Rouse Your Rooms

It’s an exciting period for layout in China. With a fast expanding rich class and a newly revived appreciation for its rich aesthetic legacy, China has surfaced over the global interior design landscape, yielding exciting new thoughts and strategies to modern living.

China Home: Inspirational Design Suggestions (Tuttle Publishing, 2012), by distinguished photographer Michael Freeman and Chinese architecture and design author Yao Jing, is a fascinating look at one of the world’s burgeoning design hot spots. Since the country’s modern design identity evolves, a heady mix of traditional to ultramodern styles is growing. While stark minimalism remains popular, Chinese designers are experimenting with melding contemporary tastes with hallmarks of Chinese culture and art.

China Home provides a tantalizing taste of these exciting new directions. Have a look at the tendencies below from this increasing global design centre.

Red for great fortune. China has a long tradition of assigning functions and qualities to colour. Red, the colour most associated with China, is that the colour of good luck and pleasure. It’s often the colour of wedding gowns and the cash-filled “red packets” handed out during Chinese New Year. Shots of crimson and a bold peony graphic suffuse this contemporary Beijing bathroom having a feeling of confidence and optimism.

Tip: A glowing red accent may add pizzazz into (and of course produce good feng shui in) any area. Look at giving fresh life to some languishing bit of furniture by covering it in a shiny coat of red paint.

Simplicity and serenity. “In the core of interior design is the art of bringing together simplicity, modernity, the modern, and nature to generate an environment of stability and serenity, with quality and craftsmanship that the focus of everything within its crispy lines,” clarify the China Home writers.

This dining area in the house of Ai Weiwei, a Chinese activist and performer, exemplifies this aesthetic. Natural components, especially the wood furniture along with the bamboo ceiling, take centre stage and exude warmth against the unadorned walls.

Minimalist modernism goes over well with Chinese design due to this attraction to simplicity. This white and gray open-plan living space is punctuated with red lacquer accents. The kitchen worktop may be used for both food preparation and dining table.

Tip: Start with stark white interiors as a canvas for your furniture. Chinese layout puts a high premium on well-crafted, nice wood furniture, and white partitions permit them to stand outside.

Small-space imagination. Saving distance is a must in China’s crowded towns. The smart elevated U-shape framework of this tiny bed in this small Hong Kong apartment turns it into a cozy nook by the window. It provides a loftier texture to the distance, and the area below the bed may be used for storage. With China’s population edging over a billion, expect to see more small-space design alternatives from using this part of earth.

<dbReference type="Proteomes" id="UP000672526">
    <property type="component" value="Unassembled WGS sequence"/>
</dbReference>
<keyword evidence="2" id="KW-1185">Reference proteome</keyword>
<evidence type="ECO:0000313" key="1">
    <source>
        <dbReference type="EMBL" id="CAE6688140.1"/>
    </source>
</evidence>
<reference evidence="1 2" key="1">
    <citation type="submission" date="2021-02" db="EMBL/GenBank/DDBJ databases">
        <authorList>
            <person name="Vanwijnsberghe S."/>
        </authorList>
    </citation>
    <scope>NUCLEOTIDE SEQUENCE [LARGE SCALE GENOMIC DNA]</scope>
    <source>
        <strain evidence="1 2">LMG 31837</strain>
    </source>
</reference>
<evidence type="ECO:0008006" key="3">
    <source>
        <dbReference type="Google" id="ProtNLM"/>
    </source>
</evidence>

Mixing new and old. This living area is an example of the mixing of influences in Chinese house design now. The tasteful outfit pairs clean-lined contemporary furniture with Chinese art icons, such as the Tang Dynasty horse sculptures and Ming Dynasty horseshoe seats. A photograph by modern artist Wang Xiao Hui presides over the fireplace.

Art deco, Shanghai design. After the outrage within the demolition of historic homes in China’s cities, a resurgent appreciation for Oriental architectural heritage has taken hold. One fashion admired the world over is China’s version of art deco that flourished in Shanghai in the 1930s. Many art deco buildings and homes sporting Shanghai’s distinct blend of Chinese motifs with the period’s grand components still stand, and a cottage industry has evolved around the restoration of the fashion. Shown here is your top-floor study of a restored 1930s British colonial house at the French Concession district of town.

Suggestion: Among the most popular Shanghai art deco bits are wool and silk rugs, known for their delicate floral designs and vibrant, saturated colors. Collectors of these rugs start looking for originals by Walter Nichols, the master carpet manufacturer of the era.

China Home: Inspirational Design Ideas, by Michael Freeman and Yao Jing – $24.95

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